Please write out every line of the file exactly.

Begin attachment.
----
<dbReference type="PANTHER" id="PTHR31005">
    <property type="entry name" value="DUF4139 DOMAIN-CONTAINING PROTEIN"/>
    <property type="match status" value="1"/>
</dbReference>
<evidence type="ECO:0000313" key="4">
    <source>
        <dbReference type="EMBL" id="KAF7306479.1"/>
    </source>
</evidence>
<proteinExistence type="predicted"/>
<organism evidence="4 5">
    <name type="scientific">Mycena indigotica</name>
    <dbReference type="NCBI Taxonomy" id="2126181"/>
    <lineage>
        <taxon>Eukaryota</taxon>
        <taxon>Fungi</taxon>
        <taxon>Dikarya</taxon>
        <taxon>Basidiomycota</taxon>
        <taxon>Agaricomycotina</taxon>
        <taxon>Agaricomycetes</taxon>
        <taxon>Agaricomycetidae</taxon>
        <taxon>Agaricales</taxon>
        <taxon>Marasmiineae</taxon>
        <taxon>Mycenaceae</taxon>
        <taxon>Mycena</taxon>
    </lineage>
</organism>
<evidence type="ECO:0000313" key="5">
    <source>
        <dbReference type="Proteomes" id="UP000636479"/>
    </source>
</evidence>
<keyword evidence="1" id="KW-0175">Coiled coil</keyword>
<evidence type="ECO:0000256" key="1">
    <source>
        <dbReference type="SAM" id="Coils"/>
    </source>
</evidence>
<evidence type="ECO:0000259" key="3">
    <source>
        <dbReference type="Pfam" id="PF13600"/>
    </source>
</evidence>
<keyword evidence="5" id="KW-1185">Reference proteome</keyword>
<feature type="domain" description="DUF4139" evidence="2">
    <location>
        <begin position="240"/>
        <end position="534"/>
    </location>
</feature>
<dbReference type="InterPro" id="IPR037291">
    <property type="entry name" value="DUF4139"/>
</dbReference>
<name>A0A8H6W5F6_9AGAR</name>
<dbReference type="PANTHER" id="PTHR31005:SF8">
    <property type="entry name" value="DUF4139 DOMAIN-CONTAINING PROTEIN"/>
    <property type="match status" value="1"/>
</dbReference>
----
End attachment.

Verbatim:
<dbReference type="PANTHER" id="PTHR31005">
    <property type="entry name" value="DUF4139 DOMAIN-CONTAINING PROTEIN"/>
    <property type="match status" value="1"/>
</dbReference>
<evidence type="ECO:0000313" key="4">
    <source>
        <dbReference type="EMBL" id="KAF7306479.1"/>
    </source>
</evidence>
<proteinExistence type="predicted"/>
<organism evidence="4 5">
    <name type="scientific">Mycena indigotica</name>
    <dbReference type="NCBI Taxonomy" id="2126181"/>
    <lineage>
        <taxon>Eukaryota</taxon>
        <taxon>Fungi</taxon>
        <taxon>Dikarya</taxon>
        <taxon>Basidiomycota</taxon>
        <taxon>Agaricomycotina</taxon>
        <taxon>Agaricomycetes</taxon>
        <taxon>Agaricomycetidae</taxon>
        <taxon>Agaricales</taxon>
        <taxon>Marasmiineae</taxon>
        <taxon>Mycenaceae</taxon>
        <taxon>Mycena</taxon>
    </lineage>
</organism>
<evidence type="ECO:0000313" key="5">
    <source>
        <dbReference type="Proteomes" id="UP000636479"/>
    </source>
</evidence>
<keyword evidence="1" id="KW-0175">Coiled coil</keyword>
<evidence type="ECO:0000256" key="1">
    <source>
        <dbReference type="SAM" id="Coils"/>
    </source>
</evidence>
<evidence type="ECO:0000259" key="3">
    <source>
        <dbReference type="Pfam" id="PF13600"/>
    </source>
</evidence>
<keyword evidence="5" id="KW-1185">Reference proteome</keyword>
<feature type="domain" description="DUF4139" evidence="2">
    <location>
        <begin position="240"/>
        <end position="534"/>
    </location>
</feature>
<dbReference type="InterPro" id="IPR037291">
    <property type="entry name" value="DUF4139"/>
</dbReference>
<name>A0A8H6W5F6_9AGAR</name>
<dbReference type="PANTHER" id="PTHR31005:SF8">
    <property type="entry name" value="DUF4139 DOMAIN-CONTAINING PROTEIN"/>
    <property type="match status" value="1"/>
</dbReference>